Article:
Warning: What you’re about to read is something of a Cinderella story.
Matt Spicer had only a couple of shorts under his belt, but when he sent his “Ingrid Goes West” screenplay to his agent, he got a call saying Aubrey Plaza wanted to play the lead — and then, Plaza was such a fan that she helped wrangle co-stars Elizabeth Olsen and O’Shea Jackson Jr. Things went so smoothly, production began just eight months after Spicer sent his agent the script.
And that’s when the trouble started.
The filmmakers lost a full day of shooting after a Santa Clarita wildfire destroyed one of their sets, while a plumbing problem at another location turned a house into a biohazard. Spicer also accidentally walked through a glass door, miraculously escaping with just a single two-inch gash on his arm.
This story has a happy ending: Neon acquired “Ingrid Goes West” for a price in the mid-seven figures on Sunday, less than 48 hours after its Sundance Film Festival premiere. And of course, things are never as simple as they appear. While this is Spicer’s first feature, he and Max Winkler wrote a Blacklist script, “The Ornate Anatomy of Living Things.” (That’s what got him an agent.) He’s also producing Winkler’s new film, “Flower,” starring Zoey Deutch and Kathryn Hahn.
For his own debut, Spicer wanted to explore the world of social media obsessives. “Ingrid Goes West” is a dark dramatic comedy that follows Ingrid (Plaza), a troubled young woman who becomes obsessed with the Instagram account of a social media influencer named Taylor (Olsen). Ingrid moves across the country and manages to befriend Taylor, before subjecting to her to some disturbing and even dangerous behavior. The film also stars Wyatt Russell and Billy Magnussen.
Spicer and co-writer David Branson Smith came up with the idea for the movie after sharing stories about people imitating and mimicking the style of individuals they follow on Instagram.
“It led to a larger conversation about Instagram and the effect it has had on our culture,” said Spicer. “I was really excited to write something current about what’s happening right now and being able to work through my feelings about it.”
Courtesy of Sundance
Rather than tell the story of the person being stalked, however, Spicer and Smith chose to write from the perspective of the stalker. “That’s honestly the perspective that I relate to most in terms of social media,” Spicer said. “We all have a little voyeurism in us, and the film sort of asks the question, ‘What if you take it too far?'”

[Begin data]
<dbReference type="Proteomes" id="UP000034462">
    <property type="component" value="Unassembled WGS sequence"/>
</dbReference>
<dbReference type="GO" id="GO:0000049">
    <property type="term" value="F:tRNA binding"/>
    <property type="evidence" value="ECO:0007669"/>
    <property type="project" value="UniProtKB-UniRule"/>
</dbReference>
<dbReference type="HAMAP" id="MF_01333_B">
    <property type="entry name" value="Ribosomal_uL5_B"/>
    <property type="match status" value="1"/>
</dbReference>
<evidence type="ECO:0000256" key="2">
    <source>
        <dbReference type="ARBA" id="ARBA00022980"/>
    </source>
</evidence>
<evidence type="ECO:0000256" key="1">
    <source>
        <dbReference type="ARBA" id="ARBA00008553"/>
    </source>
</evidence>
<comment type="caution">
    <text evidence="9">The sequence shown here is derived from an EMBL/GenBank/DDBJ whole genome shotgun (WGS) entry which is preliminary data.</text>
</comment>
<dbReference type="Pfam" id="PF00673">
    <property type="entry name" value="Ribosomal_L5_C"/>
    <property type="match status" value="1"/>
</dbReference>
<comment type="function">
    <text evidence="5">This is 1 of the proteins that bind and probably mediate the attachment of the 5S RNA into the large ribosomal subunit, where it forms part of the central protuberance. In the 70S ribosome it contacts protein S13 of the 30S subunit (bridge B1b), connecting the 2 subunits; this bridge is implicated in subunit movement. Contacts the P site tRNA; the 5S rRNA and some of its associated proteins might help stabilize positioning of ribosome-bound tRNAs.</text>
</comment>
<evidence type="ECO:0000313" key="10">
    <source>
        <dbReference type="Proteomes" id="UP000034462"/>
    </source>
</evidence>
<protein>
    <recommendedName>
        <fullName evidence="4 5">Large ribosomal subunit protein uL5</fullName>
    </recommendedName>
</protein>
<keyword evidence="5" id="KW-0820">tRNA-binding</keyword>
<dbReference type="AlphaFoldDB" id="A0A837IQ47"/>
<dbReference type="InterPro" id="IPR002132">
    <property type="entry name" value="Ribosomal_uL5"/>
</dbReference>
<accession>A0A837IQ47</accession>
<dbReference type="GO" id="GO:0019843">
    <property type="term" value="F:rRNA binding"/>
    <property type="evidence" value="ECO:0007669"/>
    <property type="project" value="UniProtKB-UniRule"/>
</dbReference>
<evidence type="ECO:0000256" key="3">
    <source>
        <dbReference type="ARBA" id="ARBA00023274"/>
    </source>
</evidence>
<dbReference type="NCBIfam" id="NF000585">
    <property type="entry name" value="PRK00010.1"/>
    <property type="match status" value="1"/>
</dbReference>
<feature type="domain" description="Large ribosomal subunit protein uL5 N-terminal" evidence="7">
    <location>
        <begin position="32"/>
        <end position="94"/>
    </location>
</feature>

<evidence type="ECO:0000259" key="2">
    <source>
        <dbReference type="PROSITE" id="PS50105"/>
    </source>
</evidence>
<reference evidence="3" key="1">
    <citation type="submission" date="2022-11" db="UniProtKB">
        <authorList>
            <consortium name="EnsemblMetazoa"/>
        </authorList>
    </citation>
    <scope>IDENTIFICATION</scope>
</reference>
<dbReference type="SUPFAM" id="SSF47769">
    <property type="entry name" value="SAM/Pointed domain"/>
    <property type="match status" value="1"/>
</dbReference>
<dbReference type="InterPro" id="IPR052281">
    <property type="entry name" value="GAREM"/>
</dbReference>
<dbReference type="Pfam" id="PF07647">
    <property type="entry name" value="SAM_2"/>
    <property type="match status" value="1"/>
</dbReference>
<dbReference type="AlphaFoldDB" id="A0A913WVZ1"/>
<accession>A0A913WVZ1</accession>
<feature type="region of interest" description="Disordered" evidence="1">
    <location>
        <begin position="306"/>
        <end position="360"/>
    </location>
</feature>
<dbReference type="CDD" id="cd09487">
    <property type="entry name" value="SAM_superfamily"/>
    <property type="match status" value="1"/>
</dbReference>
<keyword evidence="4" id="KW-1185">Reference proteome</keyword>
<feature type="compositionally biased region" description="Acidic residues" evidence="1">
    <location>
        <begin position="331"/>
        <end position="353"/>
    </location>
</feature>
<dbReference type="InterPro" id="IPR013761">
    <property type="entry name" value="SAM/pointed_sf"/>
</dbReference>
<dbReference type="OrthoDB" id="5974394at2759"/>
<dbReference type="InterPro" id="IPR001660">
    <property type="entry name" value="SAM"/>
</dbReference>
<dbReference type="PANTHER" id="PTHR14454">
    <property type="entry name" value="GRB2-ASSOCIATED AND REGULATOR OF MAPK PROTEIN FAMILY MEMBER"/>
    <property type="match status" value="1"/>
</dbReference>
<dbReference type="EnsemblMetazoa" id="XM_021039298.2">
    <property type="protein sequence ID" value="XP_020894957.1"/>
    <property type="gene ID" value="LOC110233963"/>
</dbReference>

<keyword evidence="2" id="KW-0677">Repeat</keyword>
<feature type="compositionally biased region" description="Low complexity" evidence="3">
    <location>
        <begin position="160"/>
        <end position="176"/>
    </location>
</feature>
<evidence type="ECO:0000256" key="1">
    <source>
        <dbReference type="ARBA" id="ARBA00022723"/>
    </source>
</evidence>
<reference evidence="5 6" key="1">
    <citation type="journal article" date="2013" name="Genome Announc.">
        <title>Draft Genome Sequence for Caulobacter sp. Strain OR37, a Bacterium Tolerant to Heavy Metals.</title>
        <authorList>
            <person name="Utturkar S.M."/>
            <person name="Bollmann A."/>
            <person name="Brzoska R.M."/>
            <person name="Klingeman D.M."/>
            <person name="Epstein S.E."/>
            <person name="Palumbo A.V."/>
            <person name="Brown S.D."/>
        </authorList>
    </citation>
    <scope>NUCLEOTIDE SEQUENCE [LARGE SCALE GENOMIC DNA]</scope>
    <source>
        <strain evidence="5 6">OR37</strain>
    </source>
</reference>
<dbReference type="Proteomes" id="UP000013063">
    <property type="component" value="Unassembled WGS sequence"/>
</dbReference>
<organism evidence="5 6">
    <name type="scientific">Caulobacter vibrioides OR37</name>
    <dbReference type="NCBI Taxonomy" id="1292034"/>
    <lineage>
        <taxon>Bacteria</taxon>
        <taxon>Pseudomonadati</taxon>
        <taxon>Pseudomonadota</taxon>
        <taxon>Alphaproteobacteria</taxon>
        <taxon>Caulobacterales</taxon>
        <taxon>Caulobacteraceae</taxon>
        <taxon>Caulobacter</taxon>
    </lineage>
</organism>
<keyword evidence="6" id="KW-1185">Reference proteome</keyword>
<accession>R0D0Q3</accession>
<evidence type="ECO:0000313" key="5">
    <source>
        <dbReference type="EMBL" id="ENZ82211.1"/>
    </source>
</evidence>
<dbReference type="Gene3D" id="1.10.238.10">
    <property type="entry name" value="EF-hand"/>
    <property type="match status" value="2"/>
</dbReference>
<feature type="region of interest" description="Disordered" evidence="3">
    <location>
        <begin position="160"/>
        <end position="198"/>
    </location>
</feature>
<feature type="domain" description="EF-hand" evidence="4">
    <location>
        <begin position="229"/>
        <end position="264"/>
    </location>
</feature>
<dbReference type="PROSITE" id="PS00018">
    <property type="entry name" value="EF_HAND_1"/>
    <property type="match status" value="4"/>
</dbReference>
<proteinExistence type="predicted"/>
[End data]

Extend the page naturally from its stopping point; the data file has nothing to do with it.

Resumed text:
The film also explores the larger topic of how so much socializing revolves around digital platforms. “It’s Ingrid’s way of interacting with the world, building a community and building friendships, but it’s made of nothing,” said Smith. “She’s the manifestation of our worst impulses on social media.”
While “Ingrid” grapples with a particularly timely and somewhat controversial subject, Spicer and Smith made a conscious effort to not come off as preachy. “We really wanted to avoid making a didactic kind of movie that tells people to put away their phones,” Smith said. “The notion is just that you can’t form opinions or ideas about people based on a social media platform or something you read online.”
For producer Jared Goldman, who also produced Fox Searchlight’s “Wilson” that premiered Sunday at Sundance, “Ingrid” is the kind of dark comedy that can still tap into the empathy of viewers who feel consumed by the solitary process of using social media platforms. “There’s a loneliness in there for those of us that go and do deep dives into other people’s lives that we don’t know,” Goldman said.
A producer on several films made by first-time feature directors, including John Krokidas’s “Kill Your Darlings” and Ross Katz’s “Adult Beginners,” Goldman found Spicer to be as comfortable as any first-timer about his own lack of experience.
“A lot of first-time directors can get caught up in the fear that they’re being viewed disparagingly because they don’t know everything, so they try to somehow make up for that,” Goldman said. “Matt never had any issue like that. He knew he was working with people who had made lots of other movies, so he was really open and comfortable about asking people their opinion and then making his own decision.”
Spicer said his hope is that audiences will be able to connect with a character like Ingrid, even if some of her behavior is disturbing. “Hopefully they’ll feel what Ingrid is feeling through the whole film,” he said, “and by the end of the movie they’re surprised by how much they care about these characters.”
“Ingrid Goes West” premiered in U.S. Dramatic Competition at the 2017 Sundance Film Festival.